In this issue

Jonathan Tobin: Defending the Right to a Jewish State

Heather Hale: Compliment your kids without giving them big heads

Megan Shauri: 10 ways you are ruining your own happiness

Carolyn Bigda: 8 Best Dividend Stocks for 2015

Kiplinger's Personal Finance editors: 7 Things You Didn't Know About Paying Off Student Loans

Samantha Olson: The Crucial Mistake 55% Of Parents Are Making At Their Baby's Bedtime

Densie Well, Ph.D., R.D. Open your eyes to yellow vegetables

The Kosher Gourmet by Megan Gordon With its colorful cache of purples and oranges and reds, COLLARD GREEN SLAW is a marvelous mood booster --- not to mention just downright delish
April 18, 2014

Rabbi Yonason Goldson: Clarifying one of the greatest philosophical conundrums in theology

Caroline B. Glick: The disappearance of US will

Megan Wallgren: 10 things I've learned from my teenagers

Lizette Borreli: Green Tea Boosts Brain Power, May Help Treat Dementia

John Ericson: Trying hard to be 'positive' but never succeeding? Blame Your Brain

The Kosher Gourmet by Julie Rothman Almondy, flourless torta del re (Italian king's cake), has royal roots, is simple to make, . . . but devour it because it's simply delicious

April 14, 2014

Rabbi Dr Naftali Brawer: Passover frees us from the tyranny of time

Greg Crosby: Passing Over Religion

Eric Schulzke: First degree: How America really recovered from a murder epidemic

Georgia Lee: When love is not enough: Teaching your kids about the realities of adult relationships

Cameron Huddleston: Freebies for Your Lawn and Garden

Gordon Pape: How you can tell if your financial adviser is setting you up for potential ruin

Dana Dovey: Up to 500,000 people die each year from hepatitis C-related liver disease. New Treatment Has Over 90% Success Rate

Justin Caba: Eating Watermelon Can Help Control High Blood Pressure

The Kosher Gourmet by Joshua E. London and Lou Marmon Don't dare pass over these Pesach picks for Manischewitz!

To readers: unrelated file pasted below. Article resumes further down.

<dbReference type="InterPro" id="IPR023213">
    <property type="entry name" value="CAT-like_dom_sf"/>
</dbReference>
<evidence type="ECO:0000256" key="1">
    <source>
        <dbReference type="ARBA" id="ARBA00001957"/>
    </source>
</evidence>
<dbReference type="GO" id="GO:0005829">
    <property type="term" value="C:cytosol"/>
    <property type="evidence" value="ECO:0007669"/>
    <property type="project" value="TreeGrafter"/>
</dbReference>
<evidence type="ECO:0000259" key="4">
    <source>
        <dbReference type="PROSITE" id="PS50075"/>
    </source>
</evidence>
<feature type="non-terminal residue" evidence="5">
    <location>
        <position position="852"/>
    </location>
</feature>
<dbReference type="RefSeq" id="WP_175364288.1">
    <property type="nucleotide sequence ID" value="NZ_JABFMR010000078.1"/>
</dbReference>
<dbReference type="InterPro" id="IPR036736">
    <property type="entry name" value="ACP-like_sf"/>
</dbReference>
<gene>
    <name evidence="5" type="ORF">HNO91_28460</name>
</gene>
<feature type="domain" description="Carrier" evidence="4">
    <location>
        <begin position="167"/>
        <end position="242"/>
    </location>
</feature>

April 11, 2014

Rabbi Hillel Goldberg: Silence is much more than golden

Caroline B. Glick: Forgetting freedom at Passover

Susan Swann: How to value a child for who he is, not just what he does

Cameron Huddleston: 7 Financial Tasks You Should Tackle Right Now

Sandra Block and Lisa Gerstner: How to Profit From Your Passion

Susan Scutti: A Simple Blood Test Might Soon Diagnose Cancer

Chris Weller: Have A Slow Metabolism? Let Science Speed It Up For You

The Kosher Gourmet by Diane Rossen Worthington Whitefish Terrine: A French take on gefilte fish

April 9, 2014

Jonathan Tobin: Why Did Kerry Lie About Israeli Blame?

Samuel G. Freedman: A resolution 70 years later for a father's unsettling legacy of ashes from Dachau

Jessica Ivins: A resolution 70 years later for a father's unsettling legacy of ashes from Dachau

Kim Giles: Asking for help is not weakness

Kathy Kristof and Barbara Hoch Marcus: 7 Great Growth Israeli Stocks

Matthew Mientka: How Beans, Peas, And Chickpeas Cleanse Bad Cholesterol and Lowers Risk of Heart Disease

Sabrina Bachai: 5 At-Home Treatments For Headaches

The Kosher Gourmet by Daniel Neman Have yourself a matzo ball: The secrets bubby never told you and recipes she could have never imagined

April 8, 2014

Lori Nawyn: At Your Wit's End and Back: Finding Peace

Susan B. Garland and Rachel L. Sheedy: Strategies Married Couples Can Use to Boost Benefits